I Was On A Boat!

Greetings NERDprov.com readers! “Geek of all Trades” Michael Robles here, and I want to share with you some experiences I had while playing different games on my vacation.

Last week, I was very fortunate enough to be a part of “Magic Cruise 4” (or MC4 for short). About 150 people from all walks of life got together on a Royal Caribbean boat for one week to celebrate one thing, Magic: The Gathering. I was asked to go on the MC4 by Tifa Meyen; the creator of The Lady Planeswalkers Society, Assistant Brand Manager for Magic: The Gathering, and my girlfriend 🙂 . We weren’t there on any sort of official capacity, we were just there to play Magic, and be on a cruise. Let me tell you, it was nothing short of awesome.

While I won’t bore you with all the details of the cruise, I will tell you that I played a lot of Magic, as well as a lot of other games. It’s these other games that I want to talk to you about and how, as an improviser, I was able to appreciate these games on a much higher level.

Small World

Box Cover

Small World is a game about conquering regions, like Risk, but without the use of die rolls to determine pass or fail. You choose a race, and a special power and begin conquering. Imagine Commando Dwarves, or Flying Sorcerers(There’s a lot more involved and I don’t want to spend all post getting into rules about every game.) What I thought was interesting about this game was the mixing and matching of races and powers. I found myself speaking in character as I took on different races and began to develop stories. I was a Diplomatic Elf who just wanted “to get along with everyone.” When I would get conquered, I would make a joke about the elves never meaning any harm. When I would eliminate a member of a Lost Tribe I would apologize (in my spectacular Elf voice) for wiping them out of existence. It was the first time many of us had played the game and Tifa was the ring leader who kept us on track, when I wasn’t making her laugh with my different accents for the different races. I found that adding this little bit of storytelling to this game of strategy made the game much more enjoyable. Don’t get me wrong, the game is amazing even without the goofing around, I just like trying to add a story where I can.

Cards Against Humanity

A Party Game For Horrible People

Dubbed “A party game for horrible people” Cards Against Humanity (site might be NSFW) doesn’t disappoint. You can get anywhere from 7-20+ people playing, and even then you still having people asking if they can join in. For me, the best (and worst) part of this game is some of the imagery that comes from the cards. What would it look like if the TSA prohibited RoboCop on airplanes? Why is there a ton of Ryan Gosling riding on a white horse in Heaven? The other appeal comes from the players that try and argue for their choices, or the choices they favor by adding things as back stories and explanations as to why certain cards are paired up. People will create the most outlandish stories to try and convince the judge to pick the card they wanted. If that wasn’t enough, there’s a card that says “A home video of Oprah sobbing into a Lean Cuisine” and the image I get in my head every time that card is played makes me laugh every time.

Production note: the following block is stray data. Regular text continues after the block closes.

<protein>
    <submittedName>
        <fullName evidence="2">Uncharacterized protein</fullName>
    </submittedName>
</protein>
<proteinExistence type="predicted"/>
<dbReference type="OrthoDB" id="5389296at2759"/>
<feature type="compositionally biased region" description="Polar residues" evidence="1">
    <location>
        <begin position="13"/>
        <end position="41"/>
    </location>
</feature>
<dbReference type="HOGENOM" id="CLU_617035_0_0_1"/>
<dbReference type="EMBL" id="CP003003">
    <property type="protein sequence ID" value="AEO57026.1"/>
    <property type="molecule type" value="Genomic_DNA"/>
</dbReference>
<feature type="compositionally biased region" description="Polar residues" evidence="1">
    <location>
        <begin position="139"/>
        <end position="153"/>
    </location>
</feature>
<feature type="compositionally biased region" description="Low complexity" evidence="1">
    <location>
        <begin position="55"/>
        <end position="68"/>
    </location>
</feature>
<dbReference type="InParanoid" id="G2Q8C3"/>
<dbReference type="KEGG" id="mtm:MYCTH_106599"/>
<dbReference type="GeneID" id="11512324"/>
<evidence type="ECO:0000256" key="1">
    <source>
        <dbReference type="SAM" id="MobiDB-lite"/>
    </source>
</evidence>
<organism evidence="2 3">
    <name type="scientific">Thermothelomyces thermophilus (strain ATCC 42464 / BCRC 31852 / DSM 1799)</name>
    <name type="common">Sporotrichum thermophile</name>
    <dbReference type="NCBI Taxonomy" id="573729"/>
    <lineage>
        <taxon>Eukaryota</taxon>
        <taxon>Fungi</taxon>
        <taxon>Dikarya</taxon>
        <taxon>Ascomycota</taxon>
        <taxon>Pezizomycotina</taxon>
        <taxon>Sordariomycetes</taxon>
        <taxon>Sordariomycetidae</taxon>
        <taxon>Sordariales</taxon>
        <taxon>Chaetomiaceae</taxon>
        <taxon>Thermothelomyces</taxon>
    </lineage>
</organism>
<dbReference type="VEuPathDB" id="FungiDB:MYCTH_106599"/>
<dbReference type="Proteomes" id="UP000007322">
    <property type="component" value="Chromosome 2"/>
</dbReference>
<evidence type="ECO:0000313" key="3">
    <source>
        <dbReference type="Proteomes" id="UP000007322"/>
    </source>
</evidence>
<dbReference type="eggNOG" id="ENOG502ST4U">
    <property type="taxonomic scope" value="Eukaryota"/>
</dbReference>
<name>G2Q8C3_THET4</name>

The worse you are in life, the better your afterlife will be. That is the “long story short” breakdown of what Gloom is. At its core, Gloom is a storytelling game. You take control of a family and try to make horrible things happen to them to lower their self worth… then, you kill them. One of the stops on the cruise was in Victoria, B.C. and we met up with our friends at Loading Ready Run for a meetup/gaming session. When Jer brought out the games he brought with him, I saw Gloom and remembered playing it a few years ago. I talked about how awesome it was and he quickly gave us a run down and asked us if we wanted to play. As I mentioned before, this game is all about storytelling. Sure, you can be like, “Here’s my family,” but Jer had us do it differently. Once we all chose our family members he had us introduce each member of the family and give a little back story. Before the first turn, we all had connections to our family and it made me super interested in what was going to happen to everyone’s families. We were taking turns playing cards on our own family members as well as the family members of other players, and we’d bring up bits of information that we gathered from the introductions. Eventually, all of our families had some connection to each other and I honestly believe that it was thanks to Jer pushing us to give introductions and back stories.

This was just a small sample of games I played on my cruise that improv helped make a much better experience. There are plenty of other games (mostly RPGS) that rely heavily on improve and I’ll be sure to talk about those at another time. Have you played any games that improv has helped make better? Are there games that just naturally rely on improv? Let me know in the comments below what some of your favorite games are, or if there are any other board/card games that utilize improv. See you next time!